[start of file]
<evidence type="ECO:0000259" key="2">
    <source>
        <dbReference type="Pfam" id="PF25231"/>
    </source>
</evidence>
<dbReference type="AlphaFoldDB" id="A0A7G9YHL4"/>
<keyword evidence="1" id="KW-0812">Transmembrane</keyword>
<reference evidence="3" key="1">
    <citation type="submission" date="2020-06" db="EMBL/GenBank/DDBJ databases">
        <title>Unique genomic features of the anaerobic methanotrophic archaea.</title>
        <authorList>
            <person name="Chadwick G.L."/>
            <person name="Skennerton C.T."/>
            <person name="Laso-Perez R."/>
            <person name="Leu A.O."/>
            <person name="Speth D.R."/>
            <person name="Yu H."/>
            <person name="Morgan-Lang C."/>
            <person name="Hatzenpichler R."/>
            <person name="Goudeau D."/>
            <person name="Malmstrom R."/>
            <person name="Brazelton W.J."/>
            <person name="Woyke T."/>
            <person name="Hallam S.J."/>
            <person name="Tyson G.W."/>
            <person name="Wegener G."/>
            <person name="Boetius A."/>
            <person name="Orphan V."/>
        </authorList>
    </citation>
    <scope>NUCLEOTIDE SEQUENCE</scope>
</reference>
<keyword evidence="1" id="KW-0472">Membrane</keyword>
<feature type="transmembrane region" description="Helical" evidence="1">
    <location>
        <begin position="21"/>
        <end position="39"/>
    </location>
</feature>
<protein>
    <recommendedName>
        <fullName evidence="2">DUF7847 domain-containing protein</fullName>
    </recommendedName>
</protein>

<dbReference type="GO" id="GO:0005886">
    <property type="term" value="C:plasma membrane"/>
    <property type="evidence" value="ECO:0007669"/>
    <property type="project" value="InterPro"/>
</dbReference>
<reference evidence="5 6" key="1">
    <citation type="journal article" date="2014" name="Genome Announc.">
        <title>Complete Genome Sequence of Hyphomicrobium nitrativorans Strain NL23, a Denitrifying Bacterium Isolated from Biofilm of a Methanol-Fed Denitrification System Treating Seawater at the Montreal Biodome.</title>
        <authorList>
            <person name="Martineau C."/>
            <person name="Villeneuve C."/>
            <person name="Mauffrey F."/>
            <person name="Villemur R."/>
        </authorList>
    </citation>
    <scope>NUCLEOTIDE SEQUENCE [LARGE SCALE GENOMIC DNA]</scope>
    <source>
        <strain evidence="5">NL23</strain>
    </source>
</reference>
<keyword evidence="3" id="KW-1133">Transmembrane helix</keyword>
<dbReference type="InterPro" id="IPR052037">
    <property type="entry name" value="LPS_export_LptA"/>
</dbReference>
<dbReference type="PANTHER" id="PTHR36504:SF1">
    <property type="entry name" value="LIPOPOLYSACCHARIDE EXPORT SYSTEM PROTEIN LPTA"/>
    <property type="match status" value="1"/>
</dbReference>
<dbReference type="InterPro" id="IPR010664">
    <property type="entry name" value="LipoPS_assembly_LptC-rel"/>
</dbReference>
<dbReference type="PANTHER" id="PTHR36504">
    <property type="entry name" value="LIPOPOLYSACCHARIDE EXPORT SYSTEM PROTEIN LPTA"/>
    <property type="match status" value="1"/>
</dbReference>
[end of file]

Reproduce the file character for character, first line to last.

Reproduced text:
<evidence type="ECO:0000259" key="2">
    <source>
        <dbReference type="Pfam" id="PF25231"/>
    </source>
</evidence>
<dbReference type="AlphaFoldDB" id="A0A7G9YHL4"/>
<keyword evidence="1" id="KW-0812">Transmembrane</keyword>
<reference evidence="3" key="1">
    <citation type="submission" date="2020-06" db="EMBL/GenBank/DDBJ databases">
        <title>Unique genomic features of the anaerobic methanotrophic archaea.</title>
        <authorList>
            <person name="Chadwick G.L."/>
            <person name="Skennerton C.T."/>
            <person name="Laso-Perez R."/>
            <person name="Leu A.O."/>
            <person name="Speth D.R."/>
            <person name="Yu H."/>
            <person name="Morgan-Lang C."/>
            <person name="Hatzenpichler R."/>
            <person name="Goudeau D."/>
            <person name="Malmstrom R."/>
            <person name="Brazelton W.J."/>
            <person name="Woyke T."/>
            <person name="Hallam S.J."/>
            <person name="Tyson G.W."/>
            <person name="Wegener G."/>
            <person name="Boetius A."/>
            <person name="Orphan V."/>
        </authorList>
    </citation>
    <scope>NUCLEOTIDE SEQUENCE</scope>
</reference>
<keyword evidence="1" id="KW-0472">Membrane</keyword>
<feature type="transmembrane region" description="Helical" evidence="1">
    <location>
        <begin position="21"/>
        <end position="39"/>
    </location>
</feature>
<protein>
    <recommendedName>
        <fullName evidence="2">DUF7847 domain-containing protein</fullName>
    </recommendedName>
</protein>

<dbReference type="GO" id="GO:0005886">
    <property type="term" value="C:plasma membrane"/>
    <property type="evidence" value="ECO:0007669"/>
    <property type="project" value="InterPro"/>
</dbReference>
<reference evidence="5 6" key="1">
    <citation type="journal article" date="2014" name="Genome Announc.">
        <title>Complete Genome Sequence of Hyphomicrobium nitrativorans Strain NL23, a Denitrifying Bacterium Isolated from Biofilm of a Methanol-Fed Denitrification System Treating Seawater at the Montreal Biodome.</title>
        <authorList>
            <person name="Martineau C."/>
            <person name="Villeneuve C."/>
            <person name="Mauffrey F."/>
            <person name="Villemur R."/>
        </authorList>
    </citation>
    <scope>NUCLEOTIDE SEQUENCE [LARGE SCALE GENOMIC DNA]</scope>
    <source>
        <strain evidence="5">NL23</strain>
    </source>
</reference>
<keyword evidence="3" id="KW-1133">Transmembrane helix</keyword>
<dbReference type="InterPro" id="IPR052037">
    <property type="entry name" value="LPS_export_LptA"/>
</dbReference>
<dbReference type="PANTHER" id="PTHR36504:SF1">
    <property type="entry name" value="LIPOPOLYSACCHARIDE EXPORT SYSTEM PROTEIN LPTA"/>
    <property type="match status" value="1"/>
</dbReference>
<dbReference type="InterPro" id="IPR010664">
    <property type="entry name" value="LipoPS_assembly_LptC-rel"/>
</dbReference>
<dbReference type="PANTHER" id="PTHR36504">
    <property type="entry name" value="LIPOPOLYSACCHARIDE EXPORT SYSTEM PROTEIN LPTA"/>
    <property type="match status" value="1"/>
</dbReference>